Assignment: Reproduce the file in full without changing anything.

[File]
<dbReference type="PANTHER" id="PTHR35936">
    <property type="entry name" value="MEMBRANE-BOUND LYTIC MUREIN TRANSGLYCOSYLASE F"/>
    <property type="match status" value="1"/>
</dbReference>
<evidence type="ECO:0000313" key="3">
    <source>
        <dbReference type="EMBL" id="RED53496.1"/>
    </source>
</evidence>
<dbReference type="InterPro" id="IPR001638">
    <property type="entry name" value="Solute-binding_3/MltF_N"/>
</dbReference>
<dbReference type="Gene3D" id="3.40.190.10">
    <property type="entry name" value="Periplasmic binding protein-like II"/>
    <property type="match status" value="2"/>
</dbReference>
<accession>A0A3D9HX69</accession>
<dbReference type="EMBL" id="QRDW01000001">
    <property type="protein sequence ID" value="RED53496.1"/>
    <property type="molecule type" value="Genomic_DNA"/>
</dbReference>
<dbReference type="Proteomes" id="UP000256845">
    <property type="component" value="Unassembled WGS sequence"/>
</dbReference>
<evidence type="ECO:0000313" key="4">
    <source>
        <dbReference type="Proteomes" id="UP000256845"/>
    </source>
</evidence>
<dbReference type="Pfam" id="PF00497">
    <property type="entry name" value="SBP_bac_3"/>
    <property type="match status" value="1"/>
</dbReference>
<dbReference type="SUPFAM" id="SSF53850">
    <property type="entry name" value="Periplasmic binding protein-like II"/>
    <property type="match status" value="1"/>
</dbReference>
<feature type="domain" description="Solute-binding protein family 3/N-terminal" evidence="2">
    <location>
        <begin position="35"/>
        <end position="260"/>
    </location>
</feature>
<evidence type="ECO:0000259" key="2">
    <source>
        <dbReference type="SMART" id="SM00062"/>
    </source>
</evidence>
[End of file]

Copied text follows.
<dbReference type="PANTHER" id="PTHR35936">
    <property type="entry name" value="MEMBRANE-BOUND LYTIC MUREIN TRANSGLYCOSYLASE F"/>
    <property type="match status" value="1"/>
</dbReference>
<evidence type="ECO:0000313" key="3">
    <source>
        <dbReference type="EMBL" id="RED53496.1"/>
    </source>
</evidence>
<dbReference type="InterPro" id="IPR001638">
    <property type="entry name" value="Solute-binding_3/MltF_N"/>
</dbReference>
<dbReference type="Gene3D" id="3.40.190.10">
    <property type="entry name" value="Periplasmic binding protein-like II"/>
    <property type="match status" value="2"/>
</dbReference>
<accession>A0A3D9HX69</accession>
<dbReference type="EMBL" id="QRDW01000001">
    <property type="protein sequence ID" value="RED53496.1"/>
    <property type="molecule type" value="Genomic_DNA"/>
</dbReference>
<dbReference type="Proteomes" id="UP000256845">
    <property type="component" value="Unassembled WGS sequence"/>
</dbReference>
<evidence type="ECO:0000313" key="4">
    <source>
        <dbReference type="Proteomes" id="UP000256845"/>
    </source>
</evidence>
<dbReference type="Pfam" id="PF00497">
    <property type="entry name" value="SBP_bac_3"/>
    <property type="match status" value="1"/>
</dbReference>
<dbReference type="SUPFAM" id="SSF53850">
    <property type="entry name" value="Periplasmic binding protein-like II"/>
    <property type="match status" value="1"/>
</dbReference>
<feature type="domain" description="Solute-binding protein family 3/N-terminal" evidence="2">
    <location>
        <begin position="35"/>
        <end position="260"/>
    </location>
</feature>
<evidence type="ECO:0000259" key="2">
    <source>
        <dbReference type="SMART" id="SM00062"/>
    </source>
</evidence>